Senior Executives: Hong Kong as a Sustainable City

HONG KONG, June 7, 2013 — Hong Kong lays claim to a number of enviable titles. It is the "best city" in the world, ranked first in a liveability index. Its women live the longest in the world.

Can it also be the world's most sustainable city?

"Hong Kong is actually a very energy-efficient place because we're a service economy," said Andrew Brandler, CEO of CLP Holdings Ltd, in a panel discussion here at Asia Society Hong Kong Center. Energy consumption per capita, he adds, is "very low."

The city's commuters also emit much less carbon dioxide than those of other countries, noted Dr. Jacob Kam, Operations Director of the MTR Corporation.

And yet we still face huge problems with sustainability. Our buildings gobble up 90 percent of electricity consumption. We generate the most garbage per capita worldwide. And then there's the pollution.

Many of the problems can traced back to the prevailing culture and habits of Hong Kong people, said Dr. Chan Lai Kiu, Director of Design and Project at Hysan Development Co. Ltd. Prices of electricity and water, for example, are too low, creating a wasteful "luxury of overconsumption." "We're never conscious of what we're using," she said.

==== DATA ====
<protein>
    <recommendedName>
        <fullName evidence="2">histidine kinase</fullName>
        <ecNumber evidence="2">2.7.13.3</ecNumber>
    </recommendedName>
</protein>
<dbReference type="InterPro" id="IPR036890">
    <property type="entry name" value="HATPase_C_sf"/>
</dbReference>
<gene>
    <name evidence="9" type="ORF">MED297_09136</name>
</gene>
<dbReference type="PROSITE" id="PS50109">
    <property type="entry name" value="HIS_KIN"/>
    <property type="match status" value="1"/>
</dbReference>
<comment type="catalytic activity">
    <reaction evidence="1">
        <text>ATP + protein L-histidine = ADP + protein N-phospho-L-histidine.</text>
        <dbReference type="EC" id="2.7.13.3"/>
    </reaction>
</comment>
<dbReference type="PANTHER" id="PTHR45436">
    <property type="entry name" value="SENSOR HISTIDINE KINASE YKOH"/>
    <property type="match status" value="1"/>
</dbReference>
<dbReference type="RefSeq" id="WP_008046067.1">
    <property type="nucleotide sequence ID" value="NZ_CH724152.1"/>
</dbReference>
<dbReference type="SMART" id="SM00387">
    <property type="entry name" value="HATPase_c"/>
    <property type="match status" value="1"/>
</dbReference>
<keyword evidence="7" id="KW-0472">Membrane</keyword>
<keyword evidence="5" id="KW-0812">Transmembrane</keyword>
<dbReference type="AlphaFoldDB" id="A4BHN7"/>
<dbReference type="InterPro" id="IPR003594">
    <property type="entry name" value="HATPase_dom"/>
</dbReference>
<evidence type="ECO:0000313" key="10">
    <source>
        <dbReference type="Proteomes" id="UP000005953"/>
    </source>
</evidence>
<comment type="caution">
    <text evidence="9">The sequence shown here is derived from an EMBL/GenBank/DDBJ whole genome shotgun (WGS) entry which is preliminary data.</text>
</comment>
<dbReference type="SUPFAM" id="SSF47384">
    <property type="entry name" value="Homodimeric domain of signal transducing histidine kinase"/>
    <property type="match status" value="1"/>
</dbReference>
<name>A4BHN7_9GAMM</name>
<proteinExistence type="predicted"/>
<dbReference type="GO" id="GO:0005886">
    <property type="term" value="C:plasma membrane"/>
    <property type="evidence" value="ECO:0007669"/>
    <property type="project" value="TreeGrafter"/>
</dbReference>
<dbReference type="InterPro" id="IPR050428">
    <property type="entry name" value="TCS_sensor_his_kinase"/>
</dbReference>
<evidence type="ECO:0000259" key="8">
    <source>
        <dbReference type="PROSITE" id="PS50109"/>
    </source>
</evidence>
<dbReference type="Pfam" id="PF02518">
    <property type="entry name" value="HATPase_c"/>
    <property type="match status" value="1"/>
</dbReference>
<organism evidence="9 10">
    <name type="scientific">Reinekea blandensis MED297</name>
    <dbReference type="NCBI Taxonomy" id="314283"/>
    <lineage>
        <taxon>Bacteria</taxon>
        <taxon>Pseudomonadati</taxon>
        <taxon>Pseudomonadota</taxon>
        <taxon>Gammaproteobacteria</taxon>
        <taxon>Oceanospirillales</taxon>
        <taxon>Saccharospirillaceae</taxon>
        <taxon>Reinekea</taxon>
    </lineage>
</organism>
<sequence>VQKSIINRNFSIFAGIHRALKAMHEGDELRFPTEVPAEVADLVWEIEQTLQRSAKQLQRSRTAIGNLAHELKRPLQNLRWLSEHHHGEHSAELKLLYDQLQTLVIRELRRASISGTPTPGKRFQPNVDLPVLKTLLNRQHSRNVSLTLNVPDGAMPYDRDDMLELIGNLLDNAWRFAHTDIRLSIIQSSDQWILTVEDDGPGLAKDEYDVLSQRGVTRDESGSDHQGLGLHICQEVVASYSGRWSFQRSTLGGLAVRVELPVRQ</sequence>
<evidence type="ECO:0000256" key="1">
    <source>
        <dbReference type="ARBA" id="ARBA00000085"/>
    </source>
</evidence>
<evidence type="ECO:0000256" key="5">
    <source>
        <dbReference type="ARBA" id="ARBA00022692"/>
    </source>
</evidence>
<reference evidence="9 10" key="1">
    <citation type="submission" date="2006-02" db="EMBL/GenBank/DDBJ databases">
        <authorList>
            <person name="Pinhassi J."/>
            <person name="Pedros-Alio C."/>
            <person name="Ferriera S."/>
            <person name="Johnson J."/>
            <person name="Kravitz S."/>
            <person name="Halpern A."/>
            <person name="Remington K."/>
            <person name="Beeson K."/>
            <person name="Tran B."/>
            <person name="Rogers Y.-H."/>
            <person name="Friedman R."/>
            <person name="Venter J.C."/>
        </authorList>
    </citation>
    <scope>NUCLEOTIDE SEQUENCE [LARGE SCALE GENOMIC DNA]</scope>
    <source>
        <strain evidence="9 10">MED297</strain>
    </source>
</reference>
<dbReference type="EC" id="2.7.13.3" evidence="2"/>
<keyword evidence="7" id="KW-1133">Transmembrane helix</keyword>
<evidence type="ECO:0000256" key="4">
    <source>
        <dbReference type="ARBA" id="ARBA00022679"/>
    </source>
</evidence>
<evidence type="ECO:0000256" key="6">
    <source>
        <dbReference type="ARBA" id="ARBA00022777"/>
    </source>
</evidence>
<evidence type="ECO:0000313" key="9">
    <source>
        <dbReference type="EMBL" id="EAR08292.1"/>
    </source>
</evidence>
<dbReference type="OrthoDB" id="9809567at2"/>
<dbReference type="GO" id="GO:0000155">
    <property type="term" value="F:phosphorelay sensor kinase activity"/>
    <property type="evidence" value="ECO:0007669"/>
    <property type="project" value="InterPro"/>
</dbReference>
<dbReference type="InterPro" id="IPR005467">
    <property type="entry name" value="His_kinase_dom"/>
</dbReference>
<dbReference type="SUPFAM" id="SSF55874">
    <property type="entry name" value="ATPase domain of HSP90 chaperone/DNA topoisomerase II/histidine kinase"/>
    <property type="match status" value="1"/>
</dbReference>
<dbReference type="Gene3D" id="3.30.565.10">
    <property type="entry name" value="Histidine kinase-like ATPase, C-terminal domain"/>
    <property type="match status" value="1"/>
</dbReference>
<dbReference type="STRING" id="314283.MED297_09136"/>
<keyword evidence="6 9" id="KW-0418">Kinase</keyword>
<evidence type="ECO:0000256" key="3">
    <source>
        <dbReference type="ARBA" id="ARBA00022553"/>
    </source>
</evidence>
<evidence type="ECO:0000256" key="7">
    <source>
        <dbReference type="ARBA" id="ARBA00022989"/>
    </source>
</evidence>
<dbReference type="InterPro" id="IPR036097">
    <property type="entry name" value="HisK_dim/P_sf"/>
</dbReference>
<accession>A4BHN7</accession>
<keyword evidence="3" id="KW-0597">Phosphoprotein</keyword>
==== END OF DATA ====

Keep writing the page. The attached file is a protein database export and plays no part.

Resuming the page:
One member of the audience even ventured to suggest that Hong Kong's rents are too low, leading to an excessive development of buildings. His comment, perhaps inevitably, was met with a murmur of consternation around the room.

These days, many new buildings are constructed with sustainability as a key priority. Hysan Place, which opened with much fanfare last August, has a rooftop urban farm, a public community garden and will soon have a wetland on its podium roof. Structurally, its exterior has many holes "to let air pass through," explained Dr. Chan. "The building's not like a block, giving us lots of semi-external space."

But new buildings alone will not make Hong Kong a sustainable city. Much more needs to be done.

"At the end of the day, in order to really push towards energy efficiency, we must do two things," said Brandler. "One, the government has to legislate — buildings codes, energy codes. Two, it must push up prices quite materially." This will take political courage, he added, but it is something the Hong Kong administration must grapple with.

Another solution is to retrofit Hong Kong's many old buildings, built in the three decades between the 1960s and 1980s with little attention paid to sustainability.

A member of the audience, Barbara Finamore of the Natural Resources Defense Council, suggested benchmarking existing buildings on a scale of one to a hundred based on their energy efficiency, citing the example of New York City. Might Hong Kong follow suit?

Reported by Mary Hui

Video: Watch the complete talk (54 min., 48 sec.)